• Olivier Lawrie

Auf Wiedersehen Angela, Servus Annalena: Exploring the Christian Democratic Union’s (CDU) electoral

For months, the lives of citizens all over the world have been marred by uncertainty. As for those in Germany and the European Union, this uncertainty has existed in stark contrast to the certainty that the end of an immutable force of German and European politics is on the horizon: as of 27 September 2021, Angela Merkel will no longer be chancellor of the Federal Republic. Though Merkel announced this over two years ago[1], it is still unclear how the political vacuum that is soon to be left in her wake would be filled.

After a lengthy power struggle between two current state premieres, the moderate Armin Laschet of North Rhine-Westphalia and the conservative Markus Söder of Bavaria, Merkel’s Christian Democratic Union (CDU) decided in January that Laschet would be the next chancellor candidate. Laschet represents both a decision for continuity from the CDU, and the influence Merkel is trying to exude over the party even at the time of her imminent departure. With Laschet holding a moderate political ideology and strong relationship with Merkel – having previously been described as ‘Merkel’s right hand man’[2] – Germany’s potential choice to return a CDU chancellor this September can mean that the international political scene can expect a somewhat eased transition into the post-Merkel period.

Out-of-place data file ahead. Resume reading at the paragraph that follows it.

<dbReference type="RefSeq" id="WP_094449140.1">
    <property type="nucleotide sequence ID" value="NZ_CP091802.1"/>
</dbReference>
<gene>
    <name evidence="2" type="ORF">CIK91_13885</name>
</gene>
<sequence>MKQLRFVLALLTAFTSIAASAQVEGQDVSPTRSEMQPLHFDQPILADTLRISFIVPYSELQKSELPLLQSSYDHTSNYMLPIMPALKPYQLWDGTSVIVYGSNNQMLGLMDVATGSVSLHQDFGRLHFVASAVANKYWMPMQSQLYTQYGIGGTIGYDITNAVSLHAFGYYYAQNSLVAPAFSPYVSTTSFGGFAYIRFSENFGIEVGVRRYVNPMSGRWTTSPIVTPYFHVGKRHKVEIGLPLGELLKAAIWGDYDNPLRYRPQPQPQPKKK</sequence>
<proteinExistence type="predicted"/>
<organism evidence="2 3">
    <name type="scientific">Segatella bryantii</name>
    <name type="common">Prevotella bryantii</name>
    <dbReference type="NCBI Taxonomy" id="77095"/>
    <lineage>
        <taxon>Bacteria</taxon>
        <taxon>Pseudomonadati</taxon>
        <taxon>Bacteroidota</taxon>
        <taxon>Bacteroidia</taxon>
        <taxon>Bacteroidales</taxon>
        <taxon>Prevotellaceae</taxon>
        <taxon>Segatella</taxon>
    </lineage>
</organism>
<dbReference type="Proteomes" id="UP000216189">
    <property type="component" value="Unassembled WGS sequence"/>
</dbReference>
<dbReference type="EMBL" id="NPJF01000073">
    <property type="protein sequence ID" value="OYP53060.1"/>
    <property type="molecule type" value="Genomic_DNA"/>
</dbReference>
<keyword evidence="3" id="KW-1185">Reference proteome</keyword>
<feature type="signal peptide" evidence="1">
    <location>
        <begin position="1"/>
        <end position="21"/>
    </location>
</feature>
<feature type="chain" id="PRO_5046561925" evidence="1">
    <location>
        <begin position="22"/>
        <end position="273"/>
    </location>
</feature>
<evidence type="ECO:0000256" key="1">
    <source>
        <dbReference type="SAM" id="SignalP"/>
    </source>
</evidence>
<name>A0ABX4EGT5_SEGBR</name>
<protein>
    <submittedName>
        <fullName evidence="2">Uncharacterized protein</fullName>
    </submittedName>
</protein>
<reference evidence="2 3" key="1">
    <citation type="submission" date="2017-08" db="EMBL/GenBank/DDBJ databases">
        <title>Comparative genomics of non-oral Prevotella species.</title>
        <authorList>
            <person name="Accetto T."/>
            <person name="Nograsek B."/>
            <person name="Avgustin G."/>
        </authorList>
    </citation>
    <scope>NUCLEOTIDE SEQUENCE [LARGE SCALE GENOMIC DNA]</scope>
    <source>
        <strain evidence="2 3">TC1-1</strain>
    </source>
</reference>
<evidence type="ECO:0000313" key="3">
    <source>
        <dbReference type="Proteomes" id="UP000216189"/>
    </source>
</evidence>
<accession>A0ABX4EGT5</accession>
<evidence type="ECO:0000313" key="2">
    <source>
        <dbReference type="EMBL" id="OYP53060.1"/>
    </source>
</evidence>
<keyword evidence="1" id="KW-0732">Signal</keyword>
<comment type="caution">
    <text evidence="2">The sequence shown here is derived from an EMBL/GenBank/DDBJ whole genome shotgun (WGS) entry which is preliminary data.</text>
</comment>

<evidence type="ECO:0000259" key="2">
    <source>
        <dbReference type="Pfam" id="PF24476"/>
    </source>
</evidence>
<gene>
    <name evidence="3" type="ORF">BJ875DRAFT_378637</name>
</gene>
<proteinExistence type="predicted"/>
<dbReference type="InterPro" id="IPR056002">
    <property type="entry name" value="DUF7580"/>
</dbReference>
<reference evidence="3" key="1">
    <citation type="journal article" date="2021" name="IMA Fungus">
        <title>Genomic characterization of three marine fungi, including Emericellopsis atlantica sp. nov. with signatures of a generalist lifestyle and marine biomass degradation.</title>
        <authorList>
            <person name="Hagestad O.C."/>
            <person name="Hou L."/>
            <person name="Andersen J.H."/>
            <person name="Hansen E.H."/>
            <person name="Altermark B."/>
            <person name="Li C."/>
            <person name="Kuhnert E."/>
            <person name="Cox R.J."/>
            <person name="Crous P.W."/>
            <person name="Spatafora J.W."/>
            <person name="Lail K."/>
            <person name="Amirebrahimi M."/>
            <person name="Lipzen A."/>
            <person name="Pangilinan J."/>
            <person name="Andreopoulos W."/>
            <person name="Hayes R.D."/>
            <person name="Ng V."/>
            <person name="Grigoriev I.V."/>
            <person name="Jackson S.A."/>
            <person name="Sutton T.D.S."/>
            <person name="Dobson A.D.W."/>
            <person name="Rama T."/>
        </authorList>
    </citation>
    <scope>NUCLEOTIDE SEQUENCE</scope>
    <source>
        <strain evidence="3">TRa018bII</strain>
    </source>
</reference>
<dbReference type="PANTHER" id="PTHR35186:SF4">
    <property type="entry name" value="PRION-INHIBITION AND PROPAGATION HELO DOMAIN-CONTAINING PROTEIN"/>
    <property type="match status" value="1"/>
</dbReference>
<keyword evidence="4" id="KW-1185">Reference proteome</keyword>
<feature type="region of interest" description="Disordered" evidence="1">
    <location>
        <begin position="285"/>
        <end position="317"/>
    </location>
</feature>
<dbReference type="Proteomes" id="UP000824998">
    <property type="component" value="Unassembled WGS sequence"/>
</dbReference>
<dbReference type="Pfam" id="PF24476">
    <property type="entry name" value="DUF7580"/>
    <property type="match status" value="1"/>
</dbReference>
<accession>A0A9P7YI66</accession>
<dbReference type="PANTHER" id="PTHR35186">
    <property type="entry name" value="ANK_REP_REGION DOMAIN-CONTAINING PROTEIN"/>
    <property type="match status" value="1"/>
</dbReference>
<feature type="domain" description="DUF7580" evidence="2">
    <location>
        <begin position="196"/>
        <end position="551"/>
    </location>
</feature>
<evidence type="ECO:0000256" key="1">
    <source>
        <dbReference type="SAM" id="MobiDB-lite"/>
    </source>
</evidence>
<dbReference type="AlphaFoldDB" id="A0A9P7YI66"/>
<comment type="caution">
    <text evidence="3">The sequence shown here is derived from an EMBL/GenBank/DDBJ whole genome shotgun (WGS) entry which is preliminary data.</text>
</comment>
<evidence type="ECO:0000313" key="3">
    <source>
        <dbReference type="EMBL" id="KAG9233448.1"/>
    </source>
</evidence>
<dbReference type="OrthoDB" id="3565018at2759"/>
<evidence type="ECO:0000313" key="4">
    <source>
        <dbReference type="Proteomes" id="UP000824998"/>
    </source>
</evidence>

In such a politically volatile time, it many appear like the conservatives are playing it safe: the centrist model has consistently appealed to the German electorate for the last 16 years, so why change strategies now? It would seem that the CDU has prioritised political continuity over reacting to a changing political landscape. In this sense, Laschet’s nomination acts as the exact opposite of playing it safe: it is a political gamble. The CDU is wagering that their reputation over the last 16 years with Merkel’s centrism at the heart of their policy agenda will be more appealing to the electorate than the change guaranteed by the election of another party. Not only was the choice of candidate against political momentum, with Söder triumphing comprehensively in prospective leadership polling[3], but the seeds for a shift in the traditional domination by the CDU and the Social Democratic Party (SPD) were sewn in the results of the most recent national elec